Tag Archives: John Brown

Wikipedia History Wars

So, the idea of Wikipedia is pretty amazing. Frankly, I think it’s one of the best unschooling tools there is. I’m fairly sure Ivan Illich (who wrote the infamous Deschooling Society) would have approved. Illich, long before the time of the internet, called for “networks” to be made up of unschoolers, deschoolers, homeschoolers, and etc. These networks would be large contact books, file cabinets, written essays, learning tools, and so on composed by and for radical learners, teachers, and anyone else who wanted access to them. So basically, this was the internet – just without the internet part. John Holt (way before the internet as well) also called for free, accessible, learning tools that would help individuals explore, satisfy, and expand upon their curiosity. Wikipedia does all of these things, and additionally, it’s a tool that is mostly controlled by the learners. There is very little hierarchy in the world of Wikipedia when it comes to authoring and sharing information, and all knowledge is equally accessible to all peoples. At any moment when the learner has access to a computer, the internet, and a question – they can easily seek out an answer. On top of that, if they want, they can contribute to, change, or challenge the information. Most of the time, they are directly linked with the information they are learning. Wikipedia’s free, vast, and learner-controlled encyclopedia is only continuing to expand.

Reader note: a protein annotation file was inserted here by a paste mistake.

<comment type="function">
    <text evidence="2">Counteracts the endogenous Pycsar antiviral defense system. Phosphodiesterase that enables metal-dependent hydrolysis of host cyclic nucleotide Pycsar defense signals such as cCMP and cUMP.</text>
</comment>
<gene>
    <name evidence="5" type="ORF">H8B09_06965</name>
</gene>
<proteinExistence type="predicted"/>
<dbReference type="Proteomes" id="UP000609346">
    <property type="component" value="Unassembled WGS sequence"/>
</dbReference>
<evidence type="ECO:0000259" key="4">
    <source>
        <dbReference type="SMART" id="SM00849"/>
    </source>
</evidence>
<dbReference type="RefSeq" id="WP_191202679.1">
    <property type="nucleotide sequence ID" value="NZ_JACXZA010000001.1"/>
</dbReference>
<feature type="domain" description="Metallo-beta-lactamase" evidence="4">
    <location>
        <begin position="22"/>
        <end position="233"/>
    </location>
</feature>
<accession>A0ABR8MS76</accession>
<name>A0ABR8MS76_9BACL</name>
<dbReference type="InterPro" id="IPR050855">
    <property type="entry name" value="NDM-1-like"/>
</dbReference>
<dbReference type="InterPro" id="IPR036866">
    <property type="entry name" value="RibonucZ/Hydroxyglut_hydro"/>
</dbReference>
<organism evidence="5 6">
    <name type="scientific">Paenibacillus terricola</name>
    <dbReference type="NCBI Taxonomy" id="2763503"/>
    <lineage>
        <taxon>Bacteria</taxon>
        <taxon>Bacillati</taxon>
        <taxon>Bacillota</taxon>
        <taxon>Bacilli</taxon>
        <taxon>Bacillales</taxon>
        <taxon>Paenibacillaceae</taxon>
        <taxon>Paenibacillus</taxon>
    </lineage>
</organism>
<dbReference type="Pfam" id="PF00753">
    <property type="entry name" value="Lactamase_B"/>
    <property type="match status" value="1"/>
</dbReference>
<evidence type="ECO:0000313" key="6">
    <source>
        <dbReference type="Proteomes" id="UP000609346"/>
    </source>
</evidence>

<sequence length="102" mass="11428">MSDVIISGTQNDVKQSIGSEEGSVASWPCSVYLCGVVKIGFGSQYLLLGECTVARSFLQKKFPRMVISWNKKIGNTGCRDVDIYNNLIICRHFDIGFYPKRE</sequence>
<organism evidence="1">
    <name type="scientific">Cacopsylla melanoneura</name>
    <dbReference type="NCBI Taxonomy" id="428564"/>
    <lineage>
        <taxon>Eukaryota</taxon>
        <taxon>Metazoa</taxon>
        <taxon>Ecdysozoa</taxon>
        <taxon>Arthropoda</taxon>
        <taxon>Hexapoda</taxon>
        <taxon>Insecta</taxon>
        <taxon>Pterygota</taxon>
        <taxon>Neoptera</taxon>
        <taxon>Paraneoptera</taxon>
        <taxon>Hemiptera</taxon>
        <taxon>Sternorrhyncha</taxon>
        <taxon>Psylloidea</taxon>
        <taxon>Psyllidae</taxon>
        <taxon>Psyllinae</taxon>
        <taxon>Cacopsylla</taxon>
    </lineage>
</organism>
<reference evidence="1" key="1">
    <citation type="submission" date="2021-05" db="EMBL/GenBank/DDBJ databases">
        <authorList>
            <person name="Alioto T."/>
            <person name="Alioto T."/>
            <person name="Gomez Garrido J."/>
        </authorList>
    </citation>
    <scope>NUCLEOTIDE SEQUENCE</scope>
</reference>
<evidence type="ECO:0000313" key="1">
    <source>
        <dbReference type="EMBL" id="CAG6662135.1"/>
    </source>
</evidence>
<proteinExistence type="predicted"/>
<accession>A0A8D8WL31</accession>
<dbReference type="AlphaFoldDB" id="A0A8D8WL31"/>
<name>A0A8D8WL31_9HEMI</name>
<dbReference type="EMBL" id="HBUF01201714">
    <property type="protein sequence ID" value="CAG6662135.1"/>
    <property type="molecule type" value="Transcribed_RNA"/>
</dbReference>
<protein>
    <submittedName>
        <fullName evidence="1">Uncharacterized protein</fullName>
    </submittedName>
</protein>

Unfortunately, that is all contrasted by one major problem: Wikipedia’s staunch dedication to “neutrality.” Continue reading

Spotlights In Liberation History, Vol. 1 – John Brown

The Cost Of Freedom cover

John Brown: The Cost Of Freedom

Part Book Review, Part History Lesson

John Brown: The Cost Of Freedom, by Louis A. DeCaro Jr., is a short biography on the famous and controversial figure of John Brown: the man who launched a militant strike against slavery and injustice in the United States, who prepared a new society where all races could live equally, and who stood up with a persecuted people against a nation.

The Cost of Freedom starts off by explaining that the life of the well-known figure is almost nothing like the ones that our textbooks and society normally represent. So, let’s first start with what we traditionally hear about the man: Continue reading